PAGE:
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Games With A Purpose Help With Tasks That Tax Computers 61

Posted by timothy
from the because-computers-are-dum dept.
Falkkin writes "Luis von Ahn and his team at Carnegie Mellon University have launched GWAP, a new web site for 'Games With A Purpose.' By playing these online games, humans help provide data for problems that are hard for computers to solve, such as computer vision and sound classification. Slashdot has previously covered other human computation projects by Dr. von Ahn, including the ESP Game and reCAPTCHA. The new web site contains a re-vamping of the ESP Game as well as four completely new games." (Falkkin also points to an AP story on GWAP and to coverage at the BBC.)
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Games With A Purpose Help With Tasks That Tax Computers

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  • by Anonymous Coward on Wednesday May 14, 2008 @03:30PM (#23409216)
    Entertainment is a purpose.
  • by cstdenis (1118589) on Wednesday May 14, 2008 @03:33PM (#23409254)
    I was going to give it a try, but it requires registration and I really just can't be bothered to register.
    • by vertinox (846076)
      I was going to give it a try, but it requires registration and I really just can't be bothered to register.

      Maybe they could make a game about registering then?
    • by Scrameustache (459504) on Wednesday May 14, 2008 @04:44PM (#23410344) Homepage Journal

      I really just can't be bothered to register.
      Said cstdenis, login number 1118589.
    • by fbjon (692006)
      There's actually an incentive: it's apparently a matchmaking service at the same time. You can set in your profile what your age etc. is, and also select what kind of people you'd prefer to play against. Sometimes there's an option to chat with your partner after the game, I assume if you get a high enough score. Not sure how it works, exactly, since I haven't tried it.
  • Everyone? benefits (Score:5, Interesting)

    by dvice_null (981029) on Wednesday May 14, 2008 @03:33PM (#23409258)
    "Everyone benefits! Now a search engine will have a better idea of what's in those images."

    What search engine? Is the information I provide to them free for anyone to use, or is it just for them?
  • by FrozenFOXX (1048276) on Wednesday May 14, 2008 @03:45PM (#23409442)
    "You play the games. Computers get smarter. Everyone benefits!"

    Yeah, that's EXACTLY the kind of line I'd expect Skynet to use.
    • Re: (Score:2, Funny)

      by Anonymous Coward
      Welcome to the Skynet SecurityCam matching game!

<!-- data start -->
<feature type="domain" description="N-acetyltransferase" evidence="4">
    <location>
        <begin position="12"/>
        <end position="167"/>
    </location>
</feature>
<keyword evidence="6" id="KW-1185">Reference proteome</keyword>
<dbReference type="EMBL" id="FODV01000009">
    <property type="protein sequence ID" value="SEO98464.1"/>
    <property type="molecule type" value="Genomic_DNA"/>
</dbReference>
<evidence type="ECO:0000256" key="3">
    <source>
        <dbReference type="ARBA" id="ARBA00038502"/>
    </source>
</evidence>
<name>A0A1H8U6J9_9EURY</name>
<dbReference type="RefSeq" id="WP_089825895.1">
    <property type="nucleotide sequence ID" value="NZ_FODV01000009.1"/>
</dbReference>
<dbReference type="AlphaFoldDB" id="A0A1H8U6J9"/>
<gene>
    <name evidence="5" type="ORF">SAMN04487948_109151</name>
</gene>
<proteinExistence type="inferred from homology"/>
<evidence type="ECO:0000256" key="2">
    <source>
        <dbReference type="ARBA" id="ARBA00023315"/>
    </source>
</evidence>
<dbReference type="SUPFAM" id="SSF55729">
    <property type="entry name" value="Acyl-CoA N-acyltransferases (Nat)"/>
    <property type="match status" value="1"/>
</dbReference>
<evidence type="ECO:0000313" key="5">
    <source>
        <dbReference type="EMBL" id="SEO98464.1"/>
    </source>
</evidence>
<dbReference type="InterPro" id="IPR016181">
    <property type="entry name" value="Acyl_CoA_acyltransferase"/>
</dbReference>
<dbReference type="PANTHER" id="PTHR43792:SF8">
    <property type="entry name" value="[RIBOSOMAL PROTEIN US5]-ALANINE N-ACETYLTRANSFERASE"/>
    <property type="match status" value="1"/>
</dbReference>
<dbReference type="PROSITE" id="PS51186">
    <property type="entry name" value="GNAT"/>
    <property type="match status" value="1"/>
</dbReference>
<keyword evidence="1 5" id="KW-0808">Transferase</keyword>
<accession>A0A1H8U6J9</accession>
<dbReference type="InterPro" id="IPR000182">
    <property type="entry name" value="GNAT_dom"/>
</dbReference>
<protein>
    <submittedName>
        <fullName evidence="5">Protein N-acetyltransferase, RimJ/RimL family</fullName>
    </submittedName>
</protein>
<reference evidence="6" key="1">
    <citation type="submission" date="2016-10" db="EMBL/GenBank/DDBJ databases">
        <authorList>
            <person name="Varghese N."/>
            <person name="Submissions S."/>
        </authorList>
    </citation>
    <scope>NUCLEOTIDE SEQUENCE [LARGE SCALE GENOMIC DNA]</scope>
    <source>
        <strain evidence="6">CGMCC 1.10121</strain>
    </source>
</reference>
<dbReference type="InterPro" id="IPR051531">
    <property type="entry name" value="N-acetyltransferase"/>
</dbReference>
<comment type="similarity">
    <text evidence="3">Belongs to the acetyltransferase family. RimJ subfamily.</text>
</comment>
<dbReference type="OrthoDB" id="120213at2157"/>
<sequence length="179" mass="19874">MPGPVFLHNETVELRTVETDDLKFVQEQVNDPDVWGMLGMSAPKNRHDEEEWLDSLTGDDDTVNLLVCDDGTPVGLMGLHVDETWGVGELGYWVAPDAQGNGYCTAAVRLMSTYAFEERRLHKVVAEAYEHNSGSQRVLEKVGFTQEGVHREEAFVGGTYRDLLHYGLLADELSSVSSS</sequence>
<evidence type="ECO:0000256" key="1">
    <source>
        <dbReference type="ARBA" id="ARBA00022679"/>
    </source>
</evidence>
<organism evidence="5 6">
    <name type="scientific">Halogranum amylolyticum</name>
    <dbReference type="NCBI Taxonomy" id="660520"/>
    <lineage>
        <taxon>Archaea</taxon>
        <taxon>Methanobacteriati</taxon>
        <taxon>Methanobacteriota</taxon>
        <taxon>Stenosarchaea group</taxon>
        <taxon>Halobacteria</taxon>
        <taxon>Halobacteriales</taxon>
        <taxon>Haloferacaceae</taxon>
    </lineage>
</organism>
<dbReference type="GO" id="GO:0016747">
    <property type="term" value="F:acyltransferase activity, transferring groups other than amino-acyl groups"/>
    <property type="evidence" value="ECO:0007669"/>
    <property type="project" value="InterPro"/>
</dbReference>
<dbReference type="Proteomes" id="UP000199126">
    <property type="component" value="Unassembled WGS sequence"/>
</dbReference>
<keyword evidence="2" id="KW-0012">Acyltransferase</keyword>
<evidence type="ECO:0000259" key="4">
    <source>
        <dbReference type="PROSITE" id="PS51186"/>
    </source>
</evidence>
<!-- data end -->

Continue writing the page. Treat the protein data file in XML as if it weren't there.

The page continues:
To win, please select which of these pictures is Sarah Connor. Now!
  • Porn for Captcha? (Score:4, Insightful)

    by corsec67 (627446) on Wednesday May 14, 2008 @03:50PM (#23409512) Homepage Journal
    Isn't this similar to using [ox.ac.uk] porn to solve CAPTCHAs? Or how about the Google image Labeler [google.com]? And for a literary example, this is one part of the plot in Ender's Game, but not as obvious, and a more nefarious.

    Using a large amount of real intelligence can make some problems easier, if a human can do it much easier, and some amount of noise is acceptable in the output.
    • by Falkkin (97268)
      It's not surprising this is similar to the Google Image Labeler since that's just a re-implementation of the ESP Game, which is also one of the games available on the GWAP site.
    • by Tailsfan (1200615)
      Yep. It's like image labler. Sunds better though
  • To play "Trace the picture of the doggy" or "The $10,000 Pyramid"

    I'm not knockin the interface, it's great, but if I went to any 12 year old it would bore them to tears after 1 minute, with them whining "Can we play another game?"

    Here's an idea. Give some OLPC's to kids in 3rd world countries. Teach them to read, then pay them $0.01 per problem they solve. Then sell your DB of solutions to Google for $0.03 a solution.
    • by Xtravar (725372)
      But can you play GTA4 at work?

      Hell, if people were given the option of getting paid, even a minuscule amount, to play games at work...
  • I like Squigl (Score:4, Informative)

    by Falkkin (97268) on Wednesday May 14, 2008 @03:51PM (#23409532) Homepage
    After playing with the site for a while, I especially like Squigl... basically you and a partner draw an outline around an object in an image. If you play, make sure you check the "auto-submit when done" button, it helps save precious time :)
  • ...they're just harvesting data from a lot of people.

    As far as I can see, this is not making computers smarter. That is, it's not helping to teach them how to do the tasks given novel situations in the future. It's simply using aggregate human interaction to do tasks that are poorly suited for computers to do still--CAPTCHAs and image recognition.

    This is just a way for the company to get hundreds (thousands?) of people to do menial tasks under the guise of having fun. Wouldn't it be better if we actually

    • Re: (Score:2, Insightful)

      by Entrinzikyl (715485)
      This distributed work *is* being done so computers can apply your dog tags automatically to other images of dogs. This is just a 'fun' way of getting the massive amount of data needed to do things like that. I'll be impressed when computers are able to tag images without using anything learned from correctly tagged data to do so.
    • by PaintyThePirate (682047) on Wednesday May 14, 2008 @04:08PM (#23409760) Homepage
      You missed the point. You can't just magically automate something like object recognition. You can, however, train filters on computers based on how humans identify objects in images.
    • by xenocide2 (231786) on Wednesday May 14, 2008 @06:58PM (#23411950) Homepage